TORONTO (Reuters) - Canada’s main stock index slipped on Friday, with energy companies among the leading weights as driller Canadian Oil Sands COS.TO said unexpected maintenance could hurt its output.
The energy sector in Canada has performed well in recent weeks, seemingly boosted by the geopolitical tensions in Ukraine that could limit the availability of Russian commodity exports to Western markets.
But the threat of further escalation has also provoked a more cautious approach among investors.
“The overall scare of the conflict is really weighing on the market,” said Marcus Xu, a portfolio manager at MY Capital Management Corp in Vancouver.
“It’s hard to satisfy the market at the moment,” he added. “Expectations have been pretty high. But the Canadian market seems to be holding up pretty well.”
The Toronto Stock Exchange’s S&P/TSX composite index .GSPTSE ended the day down 20.68 points, or 0.14 percent, at 14,533.57. Eight of the 10 main index sectors ended lower, but the index posted a gain on the week of 0.2 percent.
The broad decline would have had a greater impact on the index if not for the jump in shares of business software company OpenText OTC.TO, which gained 6.5 percent to C$54.11 after reporting a solid quarterly profit and increasing its dividend.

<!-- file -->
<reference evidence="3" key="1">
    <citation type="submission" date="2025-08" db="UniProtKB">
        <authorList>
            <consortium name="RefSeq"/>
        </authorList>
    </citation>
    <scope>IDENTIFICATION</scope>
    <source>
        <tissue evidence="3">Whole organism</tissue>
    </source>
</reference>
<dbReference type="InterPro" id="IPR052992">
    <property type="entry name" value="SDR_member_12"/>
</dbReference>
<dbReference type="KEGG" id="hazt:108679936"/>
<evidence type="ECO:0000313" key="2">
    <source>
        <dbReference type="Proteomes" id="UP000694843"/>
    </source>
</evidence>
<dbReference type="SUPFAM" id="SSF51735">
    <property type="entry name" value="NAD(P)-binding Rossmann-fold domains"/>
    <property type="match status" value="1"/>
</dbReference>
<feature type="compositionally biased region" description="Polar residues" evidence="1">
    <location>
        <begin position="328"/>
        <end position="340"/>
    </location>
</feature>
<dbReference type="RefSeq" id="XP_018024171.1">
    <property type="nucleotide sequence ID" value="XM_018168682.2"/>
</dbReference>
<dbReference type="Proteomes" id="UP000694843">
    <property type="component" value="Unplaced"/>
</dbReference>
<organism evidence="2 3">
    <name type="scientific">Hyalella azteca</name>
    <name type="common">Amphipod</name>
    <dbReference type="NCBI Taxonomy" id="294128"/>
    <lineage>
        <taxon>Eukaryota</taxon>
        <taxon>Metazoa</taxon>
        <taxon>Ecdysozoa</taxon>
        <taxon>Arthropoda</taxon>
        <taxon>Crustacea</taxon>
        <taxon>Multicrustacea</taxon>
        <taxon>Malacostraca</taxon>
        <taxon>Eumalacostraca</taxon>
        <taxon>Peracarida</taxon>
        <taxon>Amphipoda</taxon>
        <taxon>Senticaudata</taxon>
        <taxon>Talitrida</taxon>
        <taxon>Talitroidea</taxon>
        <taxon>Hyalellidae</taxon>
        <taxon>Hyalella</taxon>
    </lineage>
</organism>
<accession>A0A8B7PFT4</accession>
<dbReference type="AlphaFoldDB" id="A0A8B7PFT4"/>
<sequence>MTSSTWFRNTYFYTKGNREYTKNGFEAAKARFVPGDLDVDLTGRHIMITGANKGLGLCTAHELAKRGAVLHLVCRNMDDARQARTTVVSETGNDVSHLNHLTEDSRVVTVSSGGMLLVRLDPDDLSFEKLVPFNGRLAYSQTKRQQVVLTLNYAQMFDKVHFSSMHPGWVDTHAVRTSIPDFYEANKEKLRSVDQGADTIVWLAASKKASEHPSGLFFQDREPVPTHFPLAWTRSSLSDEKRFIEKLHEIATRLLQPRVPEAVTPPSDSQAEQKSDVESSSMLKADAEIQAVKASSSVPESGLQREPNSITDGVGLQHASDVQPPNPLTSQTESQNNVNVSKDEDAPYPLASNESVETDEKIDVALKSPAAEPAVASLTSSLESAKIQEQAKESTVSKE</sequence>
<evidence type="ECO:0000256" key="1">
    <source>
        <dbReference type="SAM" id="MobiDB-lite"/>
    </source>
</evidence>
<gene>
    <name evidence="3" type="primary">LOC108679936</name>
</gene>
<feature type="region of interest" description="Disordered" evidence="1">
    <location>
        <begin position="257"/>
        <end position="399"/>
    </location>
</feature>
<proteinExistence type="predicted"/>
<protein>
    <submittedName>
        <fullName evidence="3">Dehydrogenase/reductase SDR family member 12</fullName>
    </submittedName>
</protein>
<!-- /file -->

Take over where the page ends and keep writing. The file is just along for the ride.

On the other side of the ledger, Canadian Oil Sands shares fell 3.6 percent to C$23.25 after reporting it cut its projected annual output owing to the upkeep. It said it would also revise overall 2014 guidance at the end of the month.
“The fact is it goes with the territory with this stock. People shouldn’t get too excited about it,” said Gavin Graham, chief strategy officer at Integris Pension Management Corp.
Graham said many of Canada’s biggest resource stocks had appreciated significantly - the sub-index .SPTTEN was up 20 percent since the start of February - and that some profit-taking was inevitable.
Global oil prices fell from recent highs but escalating tension between major oil producer Russia and the West over Ukraine served to heighten fears of supply disruption that put a floor under declines. <O/R>
“Political uncertainty is not good for stock markets in general in the short term,” Graham said. “Longer term however it might actually be good news for Canada because it’s got a lot of the same materials and commodities that Russia has and it’s a reliable supplier.”
Barrick’s founder and outgoing chairman, Peter Munk, criticized potential takeover target Newmont Mining (NEM.N) in an interview with the National Post newspaper, saying the U.S. miner is “not shareholder-friendly.
Talks between the pair broke down last week, but sources familiar with the matter said some talks between lower-level representatives have since resumed.
Additional reporting by Solarina Ho; editing by G Crosse, Chizu Nomiyama and W Simon